News Release

Federal judge affirms 2022 citation, penalties against United Airlines for failing to protect employee seriously injured when 737 crushes foot

Department of Labor obtains decision in Newark Liberty International Airport incident

NEWARK, NJ – A federal administrative law judge has affirmed safety violations against United Airlines related to a 2021 incident at Newark Liberty International Airport in which a 737’s tire crushed a technician’s foot as they worked with one of the company’s towing crews.

The decision by the Occupational Safety and Health Review Commission on April 23, 2024, agreed with the citation issued by the U.S. Department of Labor’s Occupational Safety and Health Administration for violating the general duty clause and its proposed $14,502 penalty, the maximum amount allowed at the time of the citation. 

The commission’s action follows an OSHA investigation into how the technician’s right foot was crushed on Nov. 24, 2021, leading to the employee’s hospitalization and amputation of five toes. Agency investigators determined United Airlines violated federal regulations by failing to follow its own policies and procedures for towing a plane safely. The airline contested the citation before the OSHRC, and on May 28 filed a petition seeking to appeal the judge’s decision.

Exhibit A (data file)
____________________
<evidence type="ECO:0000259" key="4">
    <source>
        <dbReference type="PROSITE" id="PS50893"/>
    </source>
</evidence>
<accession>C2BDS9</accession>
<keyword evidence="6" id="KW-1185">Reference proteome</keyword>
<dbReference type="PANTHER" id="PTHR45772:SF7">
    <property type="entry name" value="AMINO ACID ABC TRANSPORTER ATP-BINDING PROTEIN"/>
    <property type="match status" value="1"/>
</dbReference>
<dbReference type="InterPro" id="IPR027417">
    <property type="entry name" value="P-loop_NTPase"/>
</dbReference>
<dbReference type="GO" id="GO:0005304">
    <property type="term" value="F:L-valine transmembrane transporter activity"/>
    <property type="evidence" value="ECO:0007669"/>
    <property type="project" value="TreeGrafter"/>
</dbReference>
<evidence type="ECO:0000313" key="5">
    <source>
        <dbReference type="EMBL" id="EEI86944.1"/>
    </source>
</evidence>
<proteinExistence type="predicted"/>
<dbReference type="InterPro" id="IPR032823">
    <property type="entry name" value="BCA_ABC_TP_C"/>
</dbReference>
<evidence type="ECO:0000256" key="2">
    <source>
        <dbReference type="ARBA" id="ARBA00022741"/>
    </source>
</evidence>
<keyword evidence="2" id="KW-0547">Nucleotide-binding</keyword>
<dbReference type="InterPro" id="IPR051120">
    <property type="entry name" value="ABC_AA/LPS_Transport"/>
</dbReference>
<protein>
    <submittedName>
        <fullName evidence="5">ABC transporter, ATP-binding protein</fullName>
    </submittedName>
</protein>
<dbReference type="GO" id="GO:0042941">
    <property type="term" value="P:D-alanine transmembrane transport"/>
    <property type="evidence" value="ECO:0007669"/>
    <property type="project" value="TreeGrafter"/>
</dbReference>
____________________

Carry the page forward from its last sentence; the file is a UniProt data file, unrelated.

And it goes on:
“United Airlines could have prevented an employee from suffering a debilitating injury had the company followed its own safety procedures for towing a jet weighing as much as 50 tons,” said OSHA Area Director Joseph Czapik in Parsippany, New Jersey. “This operation is recognized by the airline industry as a dangerous and well-known hazard and proper procedures must be followed to prevent serious injuries or worse.”

The judge found that the department’s Office of the Solicitor proved United Airlines did not implement feasible and effective means to abate the hazards by following important tow-safety policies. The jurist also concluded the aircraft exposed technicians to serious struck-by and crushed-by hazards during the towing process. In the decision, the judge denied United Airlines’ attempt to cite employee misconduct given the finding that, while tow-safety rules were violated routinely, the company failed to take corrective action in response.

“The Department of Labor takes the importance of protecting employees from recognized hazards very seriously. While not specifically regulated by an OSHA standard, there can be no argument that towing an airplane is, in fact, hazardous work,” said Regional Solicitor Jeffrey S. Rogoff in New York. “As our case vigorously demonstrated — and the judge agreed — United Airlines was liable for not enforcing its own safety procedures for this dangerous operation.”

OSHA’s Parsippany Area Office conducted the workplace safety investigation, and attorneys Jordan Laris Cohen and Jacob Heyman-Kantor in the department’s Office of the Solicitor in New York litigated the case. 

Docket Number:        22-0744


Occupational Safety & Health Administration
May 31, 2024
Release Number
Media Contact: Leni Fortson
Media Contact: Joanna Hawkins
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